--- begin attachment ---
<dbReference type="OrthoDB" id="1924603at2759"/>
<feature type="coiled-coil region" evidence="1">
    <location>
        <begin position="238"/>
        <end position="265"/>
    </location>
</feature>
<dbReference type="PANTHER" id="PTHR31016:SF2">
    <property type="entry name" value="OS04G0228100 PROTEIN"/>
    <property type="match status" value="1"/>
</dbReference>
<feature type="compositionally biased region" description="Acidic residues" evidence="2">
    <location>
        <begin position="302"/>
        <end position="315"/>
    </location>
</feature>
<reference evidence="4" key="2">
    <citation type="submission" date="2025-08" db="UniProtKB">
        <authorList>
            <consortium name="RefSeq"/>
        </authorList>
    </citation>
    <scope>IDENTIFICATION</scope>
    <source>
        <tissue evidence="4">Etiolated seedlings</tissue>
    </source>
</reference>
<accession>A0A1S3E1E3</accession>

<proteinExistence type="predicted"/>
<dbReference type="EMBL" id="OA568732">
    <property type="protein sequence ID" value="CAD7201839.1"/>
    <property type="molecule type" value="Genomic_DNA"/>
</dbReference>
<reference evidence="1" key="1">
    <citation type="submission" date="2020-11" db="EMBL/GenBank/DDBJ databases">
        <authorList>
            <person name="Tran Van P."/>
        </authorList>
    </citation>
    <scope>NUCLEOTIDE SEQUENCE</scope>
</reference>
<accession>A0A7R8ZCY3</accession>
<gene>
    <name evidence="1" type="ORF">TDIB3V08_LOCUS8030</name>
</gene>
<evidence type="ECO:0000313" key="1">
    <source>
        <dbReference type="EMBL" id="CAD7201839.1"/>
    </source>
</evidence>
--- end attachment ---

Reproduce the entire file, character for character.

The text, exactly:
<dbReference type="OrthoDB" id="1924603at2759"/>
<feature type="coiled-coil region" evidence="1">
    <location>
        <begin position="238"/>
        <end position="265"/>
    </location>
</feature>
<dbReference type="PANTHER" id="PTHR31016:SF2">
    <property type="entry name" value="OS04G0228100 PROTEIN"/>
    <property type="match status" value="1"/>
</dbReference>
<feature type="compositionally biased region" description="Acidic residues" evidence="2">
    <location>
        <begin position="302"/>
        <end position="315"/>
    </location>
</feature>
<reference evidence="4" key="2">
    <citation type="submission" date="2025-08" db="UniProtKB">
        <authorList>
            <consortium name="RefSeq"/>
        </authorList>
    </citation>
    <scope>IDENTIFICATION</scope>
    <source>
        <tissue evidence="4">Etiolated seedlings</tissue>
    </source>
</reference>
<accession>A0A1S3E1E3</accession>

<proteinExistence type="predicted"/>
<dbReference type="EMBL" id="OA568732">
    <property type="protein sequence ID" value="CAD7201839.1"/>
    <property type="molecule type" value="Genomic_DNA"/>
</dbReference>
<reference evidence="1" key="1">
    <citation type="submission" date="2020-11" db="EMBL/GenBank/DDBJ databases">
        <authorList>
            <person name="Tran Van P."/>
        </authorList>
    </citation>
    <scope>NUCLEOTIDE SEQUENCE</scope>
</reference>
<accession>A0A7R8ZCY3</accession>
<gene>
    <name evidence="1" type="ORF">TDIB3V08_LOCUS8030</name>
</gene>
<evidence type="ECO:0000313" key="1">
    <source>
        <dbReference type="EMBL" id="CAD7201839.1"/>
    </source>
</evidence>